Tropical Storm Agatha one of the top ten deadliest Eastern Pacific storms on record

By: Dr. Jeff Masters , 1:56 PM GMT on May 31, 2010

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The Eastern Pacific hurricane season of 2010 is off to a bad start. The mounting death toll from Central America's Tropical Storm Agatha has made that storm one of the top ten deadliest Eastern Pacific tropical cyclones on record. Agatha was a tropical storm for just 12 hours, making landfall Saturday on the Pacific coast of Guatemala as a 45 mph tropical storm. However, the storm brought huge amounts of moisture inland that continue to be wrung out as heavy rains by the high mountains of Guatemala and the surrounding nations of Central America. So far, flooding and landslides have killed at least 83 people in Guatemala, 13 in neighboring El Salvador, and one in Honduras. Guatemala is also suffering from the Pacaya volcano in Guatemala, which began erupting four days ago. At least three people have been killed by the volcano, located about 25 miles south of the capital, Guatemala City. The volcano has destroyed 800 homes with lava and brought moderate ash falls to the capital.


Figure 1. Flood damage in Zunil, Quetzaltenango, in Guatemala on May 29, 2010, after heavy rains from Tropical Storm Agatha. Image credit: Sergio Huertas, climaya.com

Agatha is the deadliest flooding disaster in Guatemala since Hurricane Stan of 2005, which killed 1,513. In a bizarre coincidence, that storm also featured a major volcanic eruption at the same time, when El Salvador's Santa Ana volcano blew its top during the height of Stan's rains in in that country on October 1. The eruption killed two and injured dozens, and worsened the mud flow damage from Stan's rains. The deadliest Eastern Pacific tropical cyclone on record for Guatemala was Hurricane Paul of 1982, which made landfall in Guatemala as a tropical depression. Flooding from Paul's rains killed 620 people in Guatemala.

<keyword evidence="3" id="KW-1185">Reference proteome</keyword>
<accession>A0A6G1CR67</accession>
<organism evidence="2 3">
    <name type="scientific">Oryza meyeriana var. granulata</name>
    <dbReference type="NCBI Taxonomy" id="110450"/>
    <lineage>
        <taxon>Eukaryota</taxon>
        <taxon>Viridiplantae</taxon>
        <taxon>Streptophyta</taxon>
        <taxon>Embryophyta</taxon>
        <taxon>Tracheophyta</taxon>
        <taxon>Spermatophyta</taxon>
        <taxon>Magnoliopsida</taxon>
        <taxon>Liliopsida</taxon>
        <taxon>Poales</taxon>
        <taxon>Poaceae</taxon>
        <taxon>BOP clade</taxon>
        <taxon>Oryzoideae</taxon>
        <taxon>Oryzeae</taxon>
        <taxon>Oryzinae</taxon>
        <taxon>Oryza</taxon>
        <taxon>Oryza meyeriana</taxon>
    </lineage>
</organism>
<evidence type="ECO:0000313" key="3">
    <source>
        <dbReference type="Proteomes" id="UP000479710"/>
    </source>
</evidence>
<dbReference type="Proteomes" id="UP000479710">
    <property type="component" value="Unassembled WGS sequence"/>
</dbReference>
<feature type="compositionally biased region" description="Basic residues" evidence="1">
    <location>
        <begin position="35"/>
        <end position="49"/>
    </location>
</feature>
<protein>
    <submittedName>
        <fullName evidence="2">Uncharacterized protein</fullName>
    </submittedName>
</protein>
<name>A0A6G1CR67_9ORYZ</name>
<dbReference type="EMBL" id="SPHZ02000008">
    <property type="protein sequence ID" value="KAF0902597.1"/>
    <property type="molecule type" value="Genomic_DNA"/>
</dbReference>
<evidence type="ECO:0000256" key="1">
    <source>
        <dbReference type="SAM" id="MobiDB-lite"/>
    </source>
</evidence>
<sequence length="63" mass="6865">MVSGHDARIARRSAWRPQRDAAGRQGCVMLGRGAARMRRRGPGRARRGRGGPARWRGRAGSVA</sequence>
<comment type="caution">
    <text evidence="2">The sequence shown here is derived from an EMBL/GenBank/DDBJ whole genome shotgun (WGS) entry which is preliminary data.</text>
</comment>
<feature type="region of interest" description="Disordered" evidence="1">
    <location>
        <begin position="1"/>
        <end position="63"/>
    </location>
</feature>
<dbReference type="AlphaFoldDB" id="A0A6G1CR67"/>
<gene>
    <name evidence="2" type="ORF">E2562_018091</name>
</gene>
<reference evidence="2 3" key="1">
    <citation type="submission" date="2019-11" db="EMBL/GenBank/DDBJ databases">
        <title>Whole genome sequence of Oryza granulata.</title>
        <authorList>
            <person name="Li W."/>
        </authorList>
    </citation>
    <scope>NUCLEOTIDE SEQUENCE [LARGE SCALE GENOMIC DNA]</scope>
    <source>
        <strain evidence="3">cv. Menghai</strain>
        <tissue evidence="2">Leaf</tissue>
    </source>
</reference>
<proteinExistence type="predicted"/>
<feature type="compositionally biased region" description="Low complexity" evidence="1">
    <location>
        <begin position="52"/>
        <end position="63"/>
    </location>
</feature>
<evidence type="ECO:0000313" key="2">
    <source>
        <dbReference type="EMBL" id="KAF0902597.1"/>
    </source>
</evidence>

Figure 2. Two-day rainfall totals for Central America as estimated by satellite, for the period 7pm EDT Friday May 28 - 7pm EDT Sunday May 30, 2010. Rainfall amounts of 350 mm (14 inches, orange colors) were indicated for portions of Guatemala. The Guatemala government reported that rainfall exceeded 36 inches in some regions. Image credit: Navy Research Lab, Monterey.

Oil spill update
Light onshore winds out of the south to southwest are expected to blow over the northern Gulf of Mexico all week, resulting increased threats of oil to the Alabama and Mississippi barrier islands, according to the latest trajectory forecasts from NOAA. These persistent southwesterly winds will likely bring oil very close to the Florida Panhandle by next weekend.

Oil spill resources
My post, What a hurricane would do the Deepwater Horizon oil spill
My post Wednesday with answers to some of the common questions I get about the spill
My post on the Southwest Florida "Forbidden Zone" where surface oil will rarely go
My post on what oil might do to a hurricane
Gulf Oil Blog from the UGA Department of Marine Sciences
NOAA trajectory forecasts